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Brown calls on Harvard to 'correct record' on Elizabeth Warren's heritage

Sen. Scott Brown wants to know why Harvard listed his rival, Elizabeth Warren, as a native American professor. The issue has not tipped the race yet, but it could, the Brown camp says.

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One loose end in the saga is very basic: Does Warren really have native American roots? She grew up in Oklahoma, a state where a goodly number of residents have a trace or more of Indian ancestry.

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But Warren has provided no documentary evidence, and genealogists at the New England Historic Genealogical Society have backed away from their recent claim to have documentation suggesting that her great-great-great-grandmother was a Cherokee, which would have made Warren 1/32 native American. 

In an interview Thursday reported by MassLive.com, Warren said “I am proud of my family and I am proud of my heritage.” When a reporter asked how she knows she has Indian heritage, she said: “Because my mother told me so. This is how I live. My mother, my grandmother, my family. This is my family. Scott Brown has launched attacks on my family. I am not backing off from my family.”

Some people familiar with the academic world say Warren's account of her actions is credible, while others say the more plausible explanation is that she was trying to advance her career.

When a scholar rises to being considered for hiring by top law schools, "everybody they're looking at is completely qualified," says William Jacobson, a Cornell University law professor who blogs at LegalInsurrection.com. Being a woman and a minority could set Warren apart. And at the time that Harvard recruited Warren, the law school was under intense pressure to boost diversity on its faculty, says Jacobson, who got his law degree at Harvard in the 1980s.

Even if the her ancestry didn't come up directly in the hiring process, Warren could have benefited from others' perception that she had minority status, he adds.

While at the University of Pennsylvania, Warren made "frequent claims of Native American heritage" which were common knowledge there, the conservative news website Breitbart reported on Friday. The article quoted Penn faculty members on this point.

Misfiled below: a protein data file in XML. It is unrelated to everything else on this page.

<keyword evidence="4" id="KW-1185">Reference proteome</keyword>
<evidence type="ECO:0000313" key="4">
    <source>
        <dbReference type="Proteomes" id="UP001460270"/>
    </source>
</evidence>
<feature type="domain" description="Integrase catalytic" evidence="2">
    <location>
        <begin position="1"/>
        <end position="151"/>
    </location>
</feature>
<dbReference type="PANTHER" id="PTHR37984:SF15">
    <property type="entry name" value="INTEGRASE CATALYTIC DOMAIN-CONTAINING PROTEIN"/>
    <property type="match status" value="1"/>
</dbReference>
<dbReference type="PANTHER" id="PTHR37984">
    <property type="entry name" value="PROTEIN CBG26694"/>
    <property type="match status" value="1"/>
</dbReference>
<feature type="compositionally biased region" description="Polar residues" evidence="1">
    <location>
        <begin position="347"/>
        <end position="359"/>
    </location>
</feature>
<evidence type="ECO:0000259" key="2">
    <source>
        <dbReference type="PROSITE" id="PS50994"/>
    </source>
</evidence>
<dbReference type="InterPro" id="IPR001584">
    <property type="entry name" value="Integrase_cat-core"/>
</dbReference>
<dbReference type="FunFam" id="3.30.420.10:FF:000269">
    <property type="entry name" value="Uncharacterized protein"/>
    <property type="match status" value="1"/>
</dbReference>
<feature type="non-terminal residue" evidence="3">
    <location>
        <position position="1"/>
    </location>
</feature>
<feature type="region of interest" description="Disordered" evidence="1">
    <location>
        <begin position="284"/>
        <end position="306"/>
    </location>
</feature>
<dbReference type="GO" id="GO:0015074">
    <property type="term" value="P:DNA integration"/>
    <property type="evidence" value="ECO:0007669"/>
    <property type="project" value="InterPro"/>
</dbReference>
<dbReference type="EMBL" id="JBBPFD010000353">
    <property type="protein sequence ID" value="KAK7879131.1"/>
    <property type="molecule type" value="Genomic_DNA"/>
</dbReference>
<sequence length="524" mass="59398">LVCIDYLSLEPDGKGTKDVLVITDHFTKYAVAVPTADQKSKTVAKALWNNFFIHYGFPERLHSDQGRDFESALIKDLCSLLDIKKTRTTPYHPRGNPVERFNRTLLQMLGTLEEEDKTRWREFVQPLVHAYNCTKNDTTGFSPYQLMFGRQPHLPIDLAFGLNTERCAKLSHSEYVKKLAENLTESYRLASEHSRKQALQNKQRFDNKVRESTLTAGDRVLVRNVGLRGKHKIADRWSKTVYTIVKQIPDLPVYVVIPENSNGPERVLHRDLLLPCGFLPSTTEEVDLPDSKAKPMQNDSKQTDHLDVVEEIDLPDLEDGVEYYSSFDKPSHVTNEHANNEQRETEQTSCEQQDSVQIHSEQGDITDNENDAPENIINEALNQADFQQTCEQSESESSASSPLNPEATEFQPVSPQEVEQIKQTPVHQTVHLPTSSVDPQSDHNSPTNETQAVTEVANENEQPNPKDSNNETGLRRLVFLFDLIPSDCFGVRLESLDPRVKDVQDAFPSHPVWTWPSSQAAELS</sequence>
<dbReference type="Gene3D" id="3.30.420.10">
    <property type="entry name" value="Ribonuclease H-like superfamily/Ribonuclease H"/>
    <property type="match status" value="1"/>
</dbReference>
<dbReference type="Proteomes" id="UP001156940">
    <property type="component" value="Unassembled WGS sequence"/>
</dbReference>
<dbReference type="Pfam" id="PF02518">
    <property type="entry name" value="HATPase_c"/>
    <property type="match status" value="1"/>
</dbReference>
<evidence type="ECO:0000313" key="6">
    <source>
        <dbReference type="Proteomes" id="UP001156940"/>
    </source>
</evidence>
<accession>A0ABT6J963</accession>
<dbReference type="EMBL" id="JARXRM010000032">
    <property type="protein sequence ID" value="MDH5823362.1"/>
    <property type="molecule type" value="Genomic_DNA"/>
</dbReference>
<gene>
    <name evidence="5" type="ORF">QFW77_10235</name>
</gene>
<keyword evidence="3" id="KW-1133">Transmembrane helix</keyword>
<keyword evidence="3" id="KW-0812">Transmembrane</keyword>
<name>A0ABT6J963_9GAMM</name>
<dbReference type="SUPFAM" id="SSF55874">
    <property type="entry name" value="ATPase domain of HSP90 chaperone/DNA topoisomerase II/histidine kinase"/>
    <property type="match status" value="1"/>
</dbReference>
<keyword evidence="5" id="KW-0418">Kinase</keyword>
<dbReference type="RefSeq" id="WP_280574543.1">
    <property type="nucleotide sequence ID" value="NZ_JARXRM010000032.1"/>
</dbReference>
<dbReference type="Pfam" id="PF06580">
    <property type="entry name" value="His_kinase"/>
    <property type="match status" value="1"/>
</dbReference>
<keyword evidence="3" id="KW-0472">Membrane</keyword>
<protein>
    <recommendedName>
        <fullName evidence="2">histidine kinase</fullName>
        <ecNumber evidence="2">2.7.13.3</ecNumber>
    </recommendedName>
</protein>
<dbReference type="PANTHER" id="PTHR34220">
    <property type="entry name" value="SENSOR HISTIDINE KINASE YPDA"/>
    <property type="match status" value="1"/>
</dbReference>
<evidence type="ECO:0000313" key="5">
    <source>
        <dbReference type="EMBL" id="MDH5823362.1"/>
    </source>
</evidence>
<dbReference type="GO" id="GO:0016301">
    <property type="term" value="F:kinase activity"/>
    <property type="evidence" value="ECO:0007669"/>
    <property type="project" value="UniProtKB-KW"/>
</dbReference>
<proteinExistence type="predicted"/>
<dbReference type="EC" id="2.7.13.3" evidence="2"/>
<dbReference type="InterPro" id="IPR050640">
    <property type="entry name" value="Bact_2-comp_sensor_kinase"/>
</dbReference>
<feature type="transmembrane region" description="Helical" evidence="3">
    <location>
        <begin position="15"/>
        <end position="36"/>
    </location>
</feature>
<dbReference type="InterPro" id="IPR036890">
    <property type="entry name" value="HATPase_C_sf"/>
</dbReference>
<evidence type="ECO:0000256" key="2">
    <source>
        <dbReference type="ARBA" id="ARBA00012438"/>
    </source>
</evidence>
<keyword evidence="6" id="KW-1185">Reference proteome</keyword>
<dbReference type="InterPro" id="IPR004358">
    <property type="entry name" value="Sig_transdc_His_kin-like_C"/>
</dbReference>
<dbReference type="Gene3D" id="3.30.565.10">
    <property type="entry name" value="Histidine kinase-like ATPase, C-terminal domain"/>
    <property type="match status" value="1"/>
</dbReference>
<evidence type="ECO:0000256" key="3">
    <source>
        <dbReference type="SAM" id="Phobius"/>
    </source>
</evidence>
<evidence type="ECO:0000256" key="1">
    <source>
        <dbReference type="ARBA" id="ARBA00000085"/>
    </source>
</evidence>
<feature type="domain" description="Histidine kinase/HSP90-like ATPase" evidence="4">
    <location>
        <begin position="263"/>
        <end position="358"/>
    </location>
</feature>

Whatever the impetus, Harvard referred to her as a minority member of the faculty in the 1990s.

"For at least six straight years during Warren’s tenure, Harvard University reported in federally mandated diversity statistics that it had a Native American woman in its senior ranks at the law school," Boston Globe reporter Mary Carmichael wrote in the Friday story.

"According to both Harvard officials and federal guidelines, those statistics are almost always based on the way employees describe themselves," she wrote, adding that, occasionally, administrators can make judgment calls based on "employment records or observer identification."

The Globe said a 1999 Harvard document on affirmative action, which lists a native American woman on the law faculty, defines native American in a way that Warren doesn't appear to fit: as “a person having origins in any of the original peoples of North America and who maintains cultural identification through tribal affiliation or community recognition."

If it's true that Harvard improperly identified Warren as a native American, Mr. Jacobson says, then Brown appears to be on solid ground in suggesting that the university has an obligation to correct its federal-filing records.

This week's poll of Massachusetts voters, by Suffolk University and 7News, suggests that the questions about Warren's minority status haven't pushed Brown ahead in the race so far. But the Brown campaign says the poll shows the senator with a clear lead over Warren among people who are aware of the controversy.

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